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    MATCH REPORT
Saturday 18 November 2006
Ryman League, Premier Division

AFC Wimbledon    2 - 3    Tonbridge Angels
Scott Fitzgerald (32)
(og) Mark Green (63)
  (06) Ryan Maxwell
(70) Scott Kinch
(80) Jon Main
 
 Andy Little 1 Aaron Kerr 
 
 Simon Sweeney 2 Ray Powell 
 
 Michael Haswell 3 Mark Green 
 
(sub 78)  Steve Watson 4 Ryan Maxwell 
 
 Lee Kersey 5 Steve Aris 
 
( 15)  Antony Howard 6 John Beales 
 
 Steve Wales 7 Luke Piscina 
 
 Wes Daly 8 Scott Kinch 
 
(sub 86) ( 68)  Scott Fitzgerald 9 Mike Power 
 
 Roscoe Dsane 10 Jon Main 
 
 Jermaine Darlington 11 Fraser Logan 
 
  ---  
 
 Steve Butler 12 Alex O'Brien 
 
 Paul Smith 13  
 
(sub 78)  Paul Barnes 14 Andy Martin 
 
 Robin Shroot 15 Mike Camp 
 
(sub 86)  Darren Grieves 16 Tony Dolby 
 

  Match report

Poor defending cost AFC Wimbledon the chance to take three points on a cold afternoon at Kingsmeadow between two even-matched sides. Having worked hard to claw back the deficit from an early Jon Main strike, the Dons were left to rue missed chances and the width of the post after looking secure at 2-1 with 20 minutes remaining.

The visitors came out looking to control the game from the start and looked to be causing problems for an overly casual Dons? defence and, only 8 minutes in, found the inevitable early breakthrough. Using his quick feet and vision to shape his opportunity from the edge of the box, Main planted a low right footed shot past Little?s outstretched arms into the bottom corner.

The stunned silence around the ground initially failed to spur the home side into decisive action. Tonbridge were looking more assured in controlling the game from midfield and keeping Watson and Daly anonymous with a direct and tenacious style of play. But the Dons? confidence soon began to grow, due in part to their obvious threat from set pieces in the form of Scott Fitzgerald, and ultimately, the contribution of returnee Jermaine Darlington. Finding match fitness and a few extra yards of space from the wide left position, the tricky flyer soon began causing some serious problems for the home defence. It was of little surprise to the 2,500 when, having been clattered heavily by a desparate Dan Powell, Darlington stood up to curl a delightful right footed free kick on to the grateful head of Fitzgerald. Rising highest in the box and directing a strong downward header past the Angel?s keeper, Wimbledon deservedly pulled level.

With halftime approaching Tonbridge began to tire after their strong start, with Wimbledon controlling the game in midfield and linking up nicely across the pitch. As the visitor?s defence fell further back towards their own goal, so Darlington was given licence to perform more trickery, first sending a cutback across the face of goal from a mazy run and five minutes later whacking the right hand upright with a spectacular curling effort. With Dsane from a tight angle and Fitzgerald, with a whipping free kick from the edge of the box, both coming close towards the end of the half, it certainly looked at that stage as though there could only be one winner.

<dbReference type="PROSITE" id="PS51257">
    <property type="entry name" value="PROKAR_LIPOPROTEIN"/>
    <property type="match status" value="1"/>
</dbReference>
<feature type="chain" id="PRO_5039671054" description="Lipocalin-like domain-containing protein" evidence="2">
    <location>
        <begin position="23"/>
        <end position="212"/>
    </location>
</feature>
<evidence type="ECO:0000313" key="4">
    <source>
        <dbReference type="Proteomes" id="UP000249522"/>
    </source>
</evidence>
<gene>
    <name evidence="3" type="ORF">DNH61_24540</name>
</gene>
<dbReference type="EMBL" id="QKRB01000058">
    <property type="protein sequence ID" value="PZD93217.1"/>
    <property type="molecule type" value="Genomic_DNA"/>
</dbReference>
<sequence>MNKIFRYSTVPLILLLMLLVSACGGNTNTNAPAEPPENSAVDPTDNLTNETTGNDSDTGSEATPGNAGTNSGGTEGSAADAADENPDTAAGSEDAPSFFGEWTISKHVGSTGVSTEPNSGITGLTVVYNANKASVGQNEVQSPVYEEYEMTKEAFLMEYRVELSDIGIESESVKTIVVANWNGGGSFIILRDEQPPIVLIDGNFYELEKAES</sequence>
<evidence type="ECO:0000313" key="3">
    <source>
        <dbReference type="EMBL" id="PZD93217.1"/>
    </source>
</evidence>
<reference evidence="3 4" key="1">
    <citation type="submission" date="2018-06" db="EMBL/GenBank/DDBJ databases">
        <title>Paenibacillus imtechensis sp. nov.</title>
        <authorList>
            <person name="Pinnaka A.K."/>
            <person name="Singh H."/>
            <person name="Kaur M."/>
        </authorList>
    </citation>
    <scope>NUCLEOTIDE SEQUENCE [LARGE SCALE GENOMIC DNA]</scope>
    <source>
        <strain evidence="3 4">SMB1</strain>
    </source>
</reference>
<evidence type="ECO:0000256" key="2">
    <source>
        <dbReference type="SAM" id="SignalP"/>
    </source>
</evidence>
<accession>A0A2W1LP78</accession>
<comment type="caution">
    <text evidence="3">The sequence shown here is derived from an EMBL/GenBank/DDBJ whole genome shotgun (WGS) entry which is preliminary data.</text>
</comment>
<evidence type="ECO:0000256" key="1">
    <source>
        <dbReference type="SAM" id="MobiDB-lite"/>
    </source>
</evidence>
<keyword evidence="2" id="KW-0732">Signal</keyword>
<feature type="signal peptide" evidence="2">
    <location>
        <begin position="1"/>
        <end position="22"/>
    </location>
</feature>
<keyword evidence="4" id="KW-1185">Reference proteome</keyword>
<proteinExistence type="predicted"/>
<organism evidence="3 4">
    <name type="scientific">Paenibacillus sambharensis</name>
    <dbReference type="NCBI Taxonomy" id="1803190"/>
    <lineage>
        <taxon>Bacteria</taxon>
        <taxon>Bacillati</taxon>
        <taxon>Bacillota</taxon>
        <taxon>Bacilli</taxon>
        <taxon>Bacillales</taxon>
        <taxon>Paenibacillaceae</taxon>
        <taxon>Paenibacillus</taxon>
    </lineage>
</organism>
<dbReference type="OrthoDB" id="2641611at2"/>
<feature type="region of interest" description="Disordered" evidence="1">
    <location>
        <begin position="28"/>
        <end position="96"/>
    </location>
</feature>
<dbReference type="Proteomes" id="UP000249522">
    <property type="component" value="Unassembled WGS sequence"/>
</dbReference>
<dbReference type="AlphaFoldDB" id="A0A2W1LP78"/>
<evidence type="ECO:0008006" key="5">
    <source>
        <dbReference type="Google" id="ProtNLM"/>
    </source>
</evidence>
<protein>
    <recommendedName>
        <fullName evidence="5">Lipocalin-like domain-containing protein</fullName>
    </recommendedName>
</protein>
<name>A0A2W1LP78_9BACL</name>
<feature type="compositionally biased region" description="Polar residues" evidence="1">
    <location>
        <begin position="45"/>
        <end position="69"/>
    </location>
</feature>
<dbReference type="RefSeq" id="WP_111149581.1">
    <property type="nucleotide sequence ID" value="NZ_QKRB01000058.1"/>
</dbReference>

But the visitors were not to be underestimated, and came out strongly right from the restart. Looking refreshed from the interval and determined to redress the recent 3-2 reverse at the same ground two weeks? ago, they soon began attacking the reluctant Wimbledon defence at will. It was looking very much as though the home side would concede when, against the run of play, Dsane, pressurising the Angel?s keeper from a long ball, benefited from a bizarre own goal. The pacy forward was happy to take the plaudits, despite not knowing much about it, but had worked extremely hard all afternoon and was worthy of a goal.

Fortune appeared to favour the Dons, but it was not long in lasting, as first Little was tested by a header which forced a late, low save to his left, and then Mike Power could only screw wide after finding space from five yards. As the Wimbledon back line pushed up more and more in support of the darting runs of Dsane, and with Darlington now largely anonymous, the long ball easily exposed their lack of pace at the back.

Shortly after Tonbridge had pulled level with the increasingly influential Kinch firing in from close range, they had taken the lead. Main was again the instigator of confusion at the back as Kersey and Little combined to send the ball ricocheting behind and into the home goal. Main would continue to cause problems for Kersey and Howard in the final minutes of the game and with the Dons tiring, scrappy challenges and the increasing role of the referee stifled their chances of taking a point.

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